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Electricity price manipulation by generators highlighted


A study conducted by the Energy Users Association of Australia has criticized the practice of ‘gaming’, where electricity generators withhold generation supply during peak periods to create supply-side wholesale price increases.

The author of the study has stated that prices during the hot, dry period of 2007-2011 were double what they should have been. The difference between actual price and predicted price was to due to market manipulation conducted by generators. The practice is not illegal and a response by AGL went some way indicating the loophole in legislation around the practice, “AGL has conducted its wholesale electricity business in accordance with the law”.

AGL owns the 1,280MW gas-fired Torrens Island power station in SA. Gas-fired generation is known as peaking generation because of its high generation costs. Meaning that many gas-fired plants only operate in peak periods to capitalize on higher wholesale prices. While it is a common practice to increase generation in peak periods, in recent times of an over supplied market and low wholesale prices there have been moves to decrease generation. In October, Queensland's largest power station, Tarong Power Station announced that it would scale back production during summer with two 350MW units going offline in October and December 2012. Tarong Power Station is owned by the Stanwell Corporation that has an additional generation capacity of 3,500MW from coal, gas and hydro assets.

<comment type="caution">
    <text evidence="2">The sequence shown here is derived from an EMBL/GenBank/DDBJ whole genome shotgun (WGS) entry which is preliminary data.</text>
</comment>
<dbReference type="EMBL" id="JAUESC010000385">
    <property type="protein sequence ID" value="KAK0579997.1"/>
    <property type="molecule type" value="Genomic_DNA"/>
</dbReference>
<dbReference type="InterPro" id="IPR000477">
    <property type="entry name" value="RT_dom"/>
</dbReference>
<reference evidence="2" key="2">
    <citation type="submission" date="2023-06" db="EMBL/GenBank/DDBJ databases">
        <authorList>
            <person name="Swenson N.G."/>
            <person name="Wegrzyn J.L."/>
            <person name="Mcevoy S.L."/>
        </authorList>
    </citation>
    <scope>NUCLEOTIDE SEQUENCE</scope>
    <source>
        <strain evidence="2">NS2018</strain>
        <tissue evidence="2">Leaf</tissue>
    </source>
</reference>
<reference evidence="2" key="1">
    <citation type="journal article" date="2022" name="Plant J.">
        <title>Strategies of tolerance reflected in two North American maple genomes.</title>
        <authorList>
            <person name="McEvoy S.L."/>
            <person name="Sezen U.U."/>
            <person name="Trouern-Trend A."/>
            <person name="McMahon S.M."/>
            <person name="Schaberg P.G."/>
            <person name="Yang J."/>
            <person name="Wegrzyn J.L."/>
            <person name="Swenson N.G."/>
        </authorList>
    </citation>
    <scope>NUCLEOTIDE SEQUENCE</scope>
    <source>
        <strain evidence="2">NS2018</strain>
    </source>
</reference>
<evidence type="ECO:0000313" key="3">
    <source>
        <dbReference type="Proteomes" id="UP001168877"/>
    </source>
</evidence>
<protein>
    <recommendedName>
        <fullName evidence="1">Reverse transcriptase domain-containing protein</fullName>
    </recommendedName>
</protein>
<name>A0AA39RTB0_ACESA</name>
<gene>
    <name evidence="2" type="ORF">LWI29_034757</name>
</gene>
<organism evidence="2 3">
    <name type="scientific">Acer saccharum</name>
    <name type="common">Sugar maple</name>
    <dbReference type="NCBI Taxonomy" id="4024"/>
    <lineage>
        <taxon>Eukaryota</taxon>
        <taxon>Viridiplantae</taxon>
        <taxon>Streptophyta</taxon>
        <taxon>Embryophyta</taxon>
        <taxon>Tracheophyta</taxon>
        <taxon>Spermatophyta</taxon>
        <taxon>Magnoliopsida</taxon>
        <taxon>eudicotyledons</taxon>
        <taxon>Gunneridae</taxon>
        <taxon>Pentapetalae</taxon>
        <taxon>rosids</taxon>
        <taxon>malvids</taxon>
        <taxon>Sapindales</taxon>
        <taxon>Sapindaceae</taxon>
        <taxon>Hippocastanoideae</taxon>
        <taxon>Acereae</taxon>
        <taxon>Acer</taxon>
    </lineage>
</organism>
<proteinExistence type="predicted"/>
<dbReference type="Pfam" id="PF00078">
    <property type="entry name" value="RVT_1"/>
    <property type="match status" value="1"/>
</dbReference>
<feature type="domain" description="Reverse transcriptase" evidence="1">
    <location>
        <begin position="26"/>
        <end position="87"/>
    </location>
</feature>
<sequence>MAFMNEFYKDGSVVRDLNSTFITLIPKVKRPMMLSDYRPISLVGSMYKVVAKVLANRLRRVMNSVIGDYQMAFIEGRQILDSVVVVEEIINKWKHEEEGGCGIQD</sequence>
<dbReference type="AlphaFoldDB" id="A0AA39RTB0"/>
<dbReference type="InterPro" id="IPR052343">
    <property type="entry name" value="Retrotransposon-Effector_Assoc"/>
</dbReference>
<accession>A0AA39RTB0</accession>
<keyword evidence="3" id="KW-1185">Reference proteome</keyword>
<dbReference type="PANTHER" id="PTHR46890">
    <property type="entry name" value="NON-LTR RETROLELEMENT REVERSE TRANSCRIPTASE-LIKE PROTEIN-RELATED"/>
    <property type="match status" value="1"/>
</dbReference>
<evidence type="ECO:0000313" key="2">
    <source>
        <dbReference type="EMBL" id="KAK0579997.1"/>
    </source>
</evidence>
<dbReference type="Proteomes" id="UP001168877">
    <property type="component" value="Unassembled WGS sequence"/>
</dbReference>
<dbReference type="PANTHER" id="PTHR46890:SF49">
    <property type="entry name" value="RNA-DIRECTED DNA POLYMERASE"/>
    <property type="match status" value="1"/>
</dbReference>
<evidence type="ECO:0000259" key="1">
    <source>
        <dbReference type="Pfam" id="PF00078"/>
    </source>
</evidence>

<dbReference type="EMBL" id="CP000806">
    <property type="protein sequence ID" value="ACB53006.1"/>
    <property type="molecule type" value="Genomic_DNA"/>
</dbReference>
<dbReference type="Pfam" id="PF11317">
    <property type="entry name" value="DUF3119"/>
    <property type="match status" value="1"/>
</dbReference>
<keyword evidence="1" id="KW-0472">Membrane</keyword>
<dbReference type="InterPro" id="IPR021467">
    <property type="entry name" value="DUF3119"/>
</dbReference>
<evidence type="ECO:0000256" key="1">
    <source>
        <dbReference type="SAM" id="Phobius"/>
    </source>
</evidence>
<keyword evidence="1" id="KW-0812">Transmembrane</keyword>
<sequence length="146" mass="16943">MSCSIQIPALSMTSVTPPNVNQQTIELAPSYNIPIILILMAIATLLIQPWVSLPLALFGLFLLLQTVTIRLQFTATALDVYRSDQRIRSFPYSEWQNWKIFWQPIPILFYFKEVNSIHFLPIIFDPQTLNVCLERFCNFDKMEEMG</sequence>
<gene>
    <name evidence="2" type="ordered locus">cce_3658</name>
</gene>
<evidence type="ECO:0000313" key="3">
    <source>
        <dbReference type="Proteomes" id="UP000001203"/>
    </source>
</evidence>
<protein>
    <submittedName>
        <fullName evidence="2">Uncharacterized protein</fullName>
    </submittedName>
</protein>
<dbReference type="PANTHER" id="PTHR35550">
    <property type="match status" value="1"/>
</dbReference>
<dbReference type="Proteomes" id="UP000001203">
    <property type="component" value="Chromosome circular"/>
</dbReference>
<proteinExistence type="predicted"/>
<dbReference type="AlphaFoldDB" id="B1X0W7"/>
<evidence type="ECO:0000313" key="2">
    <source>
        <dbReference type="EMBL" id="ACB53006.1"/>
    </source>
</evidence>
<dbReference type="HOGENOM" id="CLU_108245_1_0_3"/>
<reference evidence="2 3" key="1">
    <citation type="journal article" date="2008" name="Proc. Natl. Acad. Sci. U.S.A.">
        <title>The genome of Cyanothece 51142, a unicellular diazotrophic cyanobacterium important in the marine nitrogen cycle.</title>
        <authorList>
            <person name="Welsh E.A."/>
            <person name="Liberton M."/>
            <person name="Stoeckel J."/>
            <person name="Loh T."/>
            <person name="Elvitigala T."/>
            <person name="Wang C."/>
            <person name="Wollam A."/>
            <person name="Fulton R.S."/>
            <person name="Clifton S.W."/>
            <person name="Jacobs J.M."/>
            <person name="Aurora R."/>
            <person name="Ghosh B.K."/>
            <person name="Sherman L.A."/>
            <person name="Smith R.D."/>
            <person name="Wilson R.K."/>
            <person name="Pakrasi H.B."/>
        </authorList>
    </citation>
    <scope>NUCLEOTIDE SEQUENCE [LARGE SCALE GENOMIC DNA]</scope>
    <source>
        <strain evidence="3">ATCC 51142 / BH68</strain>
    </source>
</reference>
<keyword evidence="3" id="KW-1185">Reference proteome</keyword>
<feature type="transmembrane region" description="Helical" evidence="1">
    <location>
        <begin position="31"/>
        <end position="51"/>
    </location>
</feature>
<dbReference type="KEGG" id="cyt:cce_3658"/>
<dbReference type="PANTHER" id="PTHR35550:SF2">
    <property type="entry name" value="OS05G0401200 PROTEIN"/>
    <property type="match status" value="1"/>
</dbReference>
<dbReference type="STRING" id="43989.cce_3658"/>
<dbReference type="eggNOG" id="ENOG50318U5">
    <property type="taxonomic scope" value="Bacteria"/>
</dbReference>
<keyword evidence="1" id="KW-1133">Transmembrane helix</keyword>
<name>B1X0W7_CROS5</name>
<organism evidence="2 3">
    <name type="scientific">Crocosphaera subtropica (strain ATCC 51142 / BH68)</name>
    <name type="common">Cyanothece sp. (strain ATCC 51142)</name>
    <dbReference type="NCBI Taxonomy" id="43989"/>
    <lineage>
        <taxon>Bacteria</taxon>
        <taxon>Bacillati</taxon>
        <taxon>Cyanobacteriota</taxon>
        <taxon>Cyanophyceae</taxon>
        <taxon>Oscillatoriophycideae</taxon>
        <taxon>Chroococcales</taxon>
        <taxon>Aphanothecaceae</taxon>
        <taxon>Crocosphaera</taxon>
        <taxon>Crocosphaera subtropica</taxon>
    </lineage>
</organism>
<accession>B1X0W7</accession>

The report focused mainly on SA where efforts have been made by the State Government to control the amount allowed to be charged for wholesale electricity. In October, Premier Jay Weatherill advised energy retailers that they must adjust their prices to reflect reductions in the wholesale price of electricity purchased off the spot market. The rate had previously been set by the Essential Services Commission of South Australia (ESCOSA) to allow retailers to build a pass-through wholesale cost of $90 MWh into their prices. As the wholesale price of electricity reduced, the Premier called for prices to be adjusted to reflect this and he advised ESCOSA to reduce the wholesale price of electricity by $27.20 per MWh. In response AGL stated that is would halt capital investment in new infrastructure in the state.

Criticism has been directed at the Australian Energy Market Commission (AEMC), the body that governs the National Electricity Market (NEM), for failing to interdict such practices having observed their occurrence in June of this year.